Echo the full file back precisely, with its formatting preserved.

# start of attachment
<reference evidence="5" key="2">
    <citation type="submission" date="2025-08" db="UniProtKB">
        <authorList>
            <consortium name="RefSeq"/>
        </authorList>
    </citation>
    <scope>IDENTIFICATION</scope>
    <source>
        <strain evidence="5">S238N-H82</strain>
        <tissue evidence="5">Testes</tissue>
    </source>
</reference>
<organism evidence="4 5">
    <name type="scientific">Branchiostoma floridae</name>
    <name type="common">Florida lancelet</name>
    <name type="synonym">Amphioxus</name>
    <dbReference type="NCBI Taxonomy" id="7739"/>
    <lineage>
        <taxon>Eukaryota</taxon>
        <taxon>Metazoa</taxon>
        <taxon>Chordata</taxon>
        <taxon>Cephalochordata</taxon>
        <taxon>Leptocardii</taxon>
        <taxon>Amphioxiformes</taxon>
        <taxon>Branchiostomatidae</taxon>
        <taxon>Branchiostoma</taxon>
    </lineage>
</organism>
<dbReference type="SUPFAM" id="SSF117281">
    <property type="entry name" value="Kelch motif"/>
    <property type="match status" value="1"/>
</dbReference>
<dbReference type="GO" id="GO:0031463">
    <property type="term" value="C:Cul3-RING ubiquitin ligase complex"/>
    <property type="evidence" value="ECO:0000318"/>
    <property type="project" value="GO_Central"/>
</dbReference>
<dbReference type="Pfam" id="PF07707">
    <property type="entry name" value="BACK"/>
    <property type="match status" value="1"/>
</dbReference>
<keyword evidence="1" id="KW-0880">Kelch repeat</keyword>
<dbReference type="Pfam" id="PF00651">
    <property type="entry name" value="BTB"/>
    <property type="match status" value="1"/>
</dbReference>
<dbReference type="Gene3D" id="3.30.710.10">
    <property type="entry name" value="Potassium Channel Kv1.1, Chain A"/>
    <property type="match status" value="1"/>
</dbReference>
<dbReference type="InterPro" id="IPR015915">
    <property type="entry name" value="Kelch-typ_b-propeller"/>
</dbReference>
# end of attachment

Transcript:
<reference evidence="5" key="2">
    <citation type="submission" date="2025-08" db="UniProtKB">
        <authorList>
            <consortium name="RefSeq"/>
        </authorList>
    </citation>
    <scope>IDENTIFICATION</scope>
    <source>
        <strain evidence="5">S238N-H82</strain>
        <tissue evidence="5">Testes</tissue>
    </source>
</reference>
<organism evidence="4 5">
    <name type="scientific">Branchiostoma floridae</name>
    <name type="common">Florida lancelet</name>
    <name type="synonym">Amphioxus</name>
    <dbReference type="NCBI Taxonomy" id="7739"/>
    <lineage>
        <taxon>Eukaryota</taxon>
        <taxon>Metazoa</taxon>
        <taxon>Chordata</taxon>
        <taxon>Cephalochordata</taxon>
        <taxon>Leptocardii</taxon>
        <taxon>Amphioxiformes</taxon>
        <taxon>Branchiostomatidae</taxon>
        <taxon>Branchiostoma</taxon>
    </lineage>
</organism>
<dbReference type="SUPFAM" id="SSF117281">
    <property type="entry name" value="Kelch motif"/>
    <property type="match status" value="1"/>
</dbReference>
<dbReference type="GO" id="GO:0031463">
    <property type="term" value="C:Cul3-RING ubiquitin ligase complex"/>
    <property type="evidence" value="ECO:0000318"/>
    <property type="project" value="GO_Central"/>
</dbReference>
<dbReference type="Pfam" id="PF07707">
    <property type="entry name" value="BACK"/>
    <property type="match status" value="1"/>
</dbReference>
<keyword evidence="1" id="KW-0880">Kelch repeat</keyword>
<dbReference type="Pfam" id="PF00651">
    <property type="entry name" value="BTB"/>
    <property type="match status" value="1"/>
</dbReference>
<dbReference type="Gene3D" id="3.30.710.10">
    <property type="entry name" value="Potassium Channel Kv1.1, Chain A"/>
    <property type="match status" value="1"/>
</dbReference>
<dbReference type="InterPro" id="IPR015915">
    <property type="entry name" value="Kelch-typ_b-propeller"/>
</dbReference>